As a reward, the Brahmachari child either offered his services to the Guru and his family or paid a fee in the event of completion. But gifts with such financial rewards and other items were given as Dakshina form only after initiation and before starting the Guru Vidyadan neither the visitor would ask for anything from the students nor did he return any student from his door. The doors of the Gurukuls were open to all deserving students, rich and poor. His inner life was simple, reverential, devotional and sacrosanct.

The disciple learns from his personality and conduct by staying near (staying close) to the Guru. The Guru and the disciple had a code of mutual dealings and were fully adhered to. All types of scriptures and sciences were taught in the Gurukuls till then, and upon completion of education, the Guru would take the disciple’s examination, initiate and perform the Samvartan rites and send it to his family. While walking, the disciples would give Dakshina according to their power, but the poor students were also freed from it.

The system of Gurukuls continued for a long time in India. The state considered it its duty to make all arrangements for the maintenance of the gurus and Gurukuls. When Kautas, the disciple of Varatantu, despite being very poor, urged him to get some Dakshina, the Guru got angry and asked for an impossible amount of fourteen crores gold coins.

Kautas considered it his right to get that money from King Raghu and that akaichan king who donated everything in the yagna decided to attack Kubera to fulfill the demand of that Brahmin child. Regardless of the superhuman put in this story of Raghuvansh, it is a complete reflection of the education-related rakatayas. There are many such discussions in the Pali literature, from which it is known that kings like Prasenjit donated many villages to the Vednishnat Brahmins, who used to run Gurukuls for distribution of Vedic education. This tradition was often continued by most of the rulers and there are descriptions in many inscriptions of the Gurukuls running in the villages donated to the Brahmins of South India and the teachings taught in them.

The developed forms of Gurukuls were the universities of Taxila, Nalanda, Vikramashila, and Valabhi. It is known from the travelogue of the Jatakas, Hieuwensang, and many other references, that students from far and wide universities used to come to study from the world-famous teachers there. Varanasi was the main center of education since time immemorial and till recently there have been hundreds of Gurukuls, Pathshalas and the Annakshetras continued to feed them.

The same situation remained in Bengal and Nashik and many cities of South India. In the era of Indian national and cultural renaissance beginning in the 19th century, many Gurukuls were established on the tradition of ancient Gurukuls and they had a significant contribution in the spread of nationalism. Although the system of ancient Gurukuls cannot be re-established in modern terms, their ideals can be adopted with necessary changes.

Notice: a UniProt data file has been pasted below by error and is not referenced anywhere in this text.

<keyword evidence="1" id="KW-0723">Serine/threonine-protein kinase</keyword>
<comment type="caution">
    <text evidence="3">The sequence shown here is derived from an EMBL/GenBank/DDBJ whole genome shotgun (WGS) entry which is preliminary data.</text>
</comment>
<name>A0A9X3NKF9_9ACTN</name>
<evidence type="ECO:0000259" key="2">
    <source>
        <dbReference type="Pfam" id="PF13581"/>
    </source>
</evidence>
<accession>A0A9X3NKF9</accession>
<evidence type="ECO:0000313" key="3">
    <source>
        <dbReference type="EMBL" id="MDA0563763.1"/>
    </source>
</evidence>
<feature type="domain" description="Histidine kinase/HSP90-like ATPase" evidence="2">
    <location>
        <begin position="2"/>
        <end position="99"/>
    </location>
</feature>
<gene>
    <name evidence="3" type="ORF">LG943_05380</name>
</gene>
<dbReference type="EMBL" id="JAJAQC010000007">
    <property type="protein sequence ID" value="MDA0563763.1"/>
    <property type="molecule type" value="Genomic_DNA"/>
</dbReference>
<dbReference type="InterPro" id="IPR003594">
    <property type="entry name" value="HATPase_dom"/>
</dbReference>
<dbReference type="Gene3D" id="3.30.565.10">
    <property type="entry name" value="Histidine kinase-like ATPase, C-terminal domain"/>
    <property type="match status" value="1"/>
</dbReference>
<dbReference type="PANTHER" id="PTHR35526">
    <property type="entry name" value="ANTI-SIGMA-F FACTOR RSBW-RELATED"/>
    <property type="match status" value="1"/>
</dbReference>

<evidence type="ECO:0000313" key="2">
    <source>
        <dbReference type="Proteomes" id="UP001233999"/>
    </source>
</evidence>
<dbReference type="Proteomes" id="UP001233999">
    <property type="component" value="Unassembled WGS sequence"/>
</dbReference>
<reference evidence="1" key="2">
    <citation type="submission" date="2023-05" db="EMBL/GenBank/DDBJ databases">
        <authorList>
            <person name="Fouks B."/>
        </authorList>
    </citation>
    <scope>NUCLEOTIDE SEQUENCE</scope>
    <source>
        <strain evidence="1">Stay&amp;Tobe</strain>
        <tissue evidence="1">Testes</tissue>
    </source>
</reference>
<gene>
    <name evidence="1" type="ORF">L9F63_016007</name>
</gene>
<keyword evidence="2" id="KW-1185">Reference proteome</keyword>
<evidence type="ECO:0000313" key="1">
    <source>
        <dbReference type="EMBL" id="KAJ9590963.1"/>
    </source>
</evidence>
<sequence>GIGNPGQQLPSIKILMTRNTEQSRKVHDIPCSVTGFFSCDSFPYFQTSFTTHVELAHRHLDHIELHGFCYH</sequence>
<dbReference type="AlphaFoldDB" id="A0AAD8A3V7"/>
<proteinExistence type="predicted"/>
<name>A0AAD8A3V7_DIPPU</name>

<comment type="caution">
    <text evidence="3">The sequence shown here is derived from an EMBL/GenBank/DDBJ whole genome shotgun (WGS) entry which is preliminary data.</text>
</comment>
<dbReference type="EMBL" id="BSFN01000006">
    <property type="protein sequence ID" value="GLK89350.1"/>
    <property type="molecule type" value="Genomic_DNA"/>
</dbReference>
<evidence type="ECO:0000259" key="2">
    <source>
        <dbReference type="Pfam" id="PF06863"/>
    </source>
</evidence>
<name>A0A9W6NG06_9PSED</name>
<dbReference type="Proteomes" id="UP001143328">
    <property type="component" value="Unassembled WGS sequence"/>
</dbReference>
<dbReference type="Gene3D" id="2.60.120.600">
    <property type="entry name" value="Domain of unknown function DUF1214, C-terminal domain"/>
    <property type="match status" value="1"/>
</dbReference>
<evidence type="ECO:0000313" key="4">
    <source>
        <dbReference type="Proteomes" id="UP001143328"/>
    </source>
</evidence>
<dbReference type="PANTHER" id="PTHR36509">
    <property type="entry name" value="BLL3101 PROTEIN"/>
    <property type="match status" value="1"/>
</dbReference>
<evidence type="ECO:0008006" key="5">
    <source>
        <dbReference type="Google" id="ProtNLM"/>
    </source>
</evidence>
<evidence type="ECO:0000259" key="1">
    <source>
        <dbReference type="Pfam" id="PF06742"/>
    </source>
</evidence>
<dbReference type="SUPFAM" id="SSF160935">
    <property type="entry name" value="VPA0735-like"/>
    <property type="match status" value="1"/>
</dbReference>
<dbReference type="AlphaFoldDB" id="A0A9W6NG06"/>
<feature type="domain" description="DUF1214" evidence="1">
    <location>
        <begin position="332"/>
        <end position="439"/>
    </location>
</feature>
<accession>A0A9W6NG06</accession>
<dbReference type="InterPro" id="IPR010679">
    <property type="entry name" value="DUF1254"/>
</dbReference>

There were patriarchs in ancient Indian Gurukuls. Kalidasa has named Vasistha and Kanva Rishi (Raghuvansh, first, 95 and Abhi Sha, first digit) as the patriarch. The names of some famous and learned patriarchs of the university named Nalanda Mahavihara, established during the Gupta period and attaining their height during the time of Harshavardhana, are known by the description of Hieun Tsang. Buddhist monks Dharmapala and Shilabhadra were prominent among them.

In the ancient Indian period, Gurukul used to be the principal center of teaching, where Brahmachari Vidyarthi or Satyavasi Parivrajakas from far and wide went to complete their teachings. Those Gurukuls were of all types, big or small. But all those Gurukuls can neither be called universities in modern terms nor were all of them headteachers. According to the memoirs ‘मुनीनां दशसाहस्रं योऽन्नदानादि पोषाणात। अध्यायपति विप्रर्षिरसौ कुलपति: स्मृत:।’’

It is clear that the Brahmin sage, who nurtured ten thousand sage students by Annaadi, taught them education, it was called the patriarch. It is clear from the use of the word ‘Smritah’ quoted above that the patriarch’s tradition of an eclipse was very old. The patriarch simply meant the lord of a clan. The family could either be a small and undivided family or a large and many small families of similar origin. The Antivasi student was a member of the patriarch’s great school and the mental and intellectual development was responsible for the patriarch; He was also concerned about the physical health and happiness of the students. Nowadays the term is used to mean ‘vice-chancellor’ of the university.

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7 Replies to “Gurukul – The Education System of Ancient India”

  1. Pingback: Char Dham of India - Char Dham Yatra ~ The Great Ancient India
  2. The relation between teacher and student- The need of present times is to ensure that teachers and students share a friendly relation and respect. This is as when the children feel secure and have trust in the caregiver then they are most likely to emulate the same. This was present in the Gurukul system which can be inculcated today through use of activities, training workshops to bond with the students.

  3. India has always boasted of a rich tradition in the area of learning and education since ancient times. It is well known that people from other nations such as Europe, the Middle East, and Portugal came to India to get a quality education. One of the famous educational systems practised in India in the ancient times was The Gurukul System. You might wonder what exactly a Gurukul system is. Let’s find out more about it.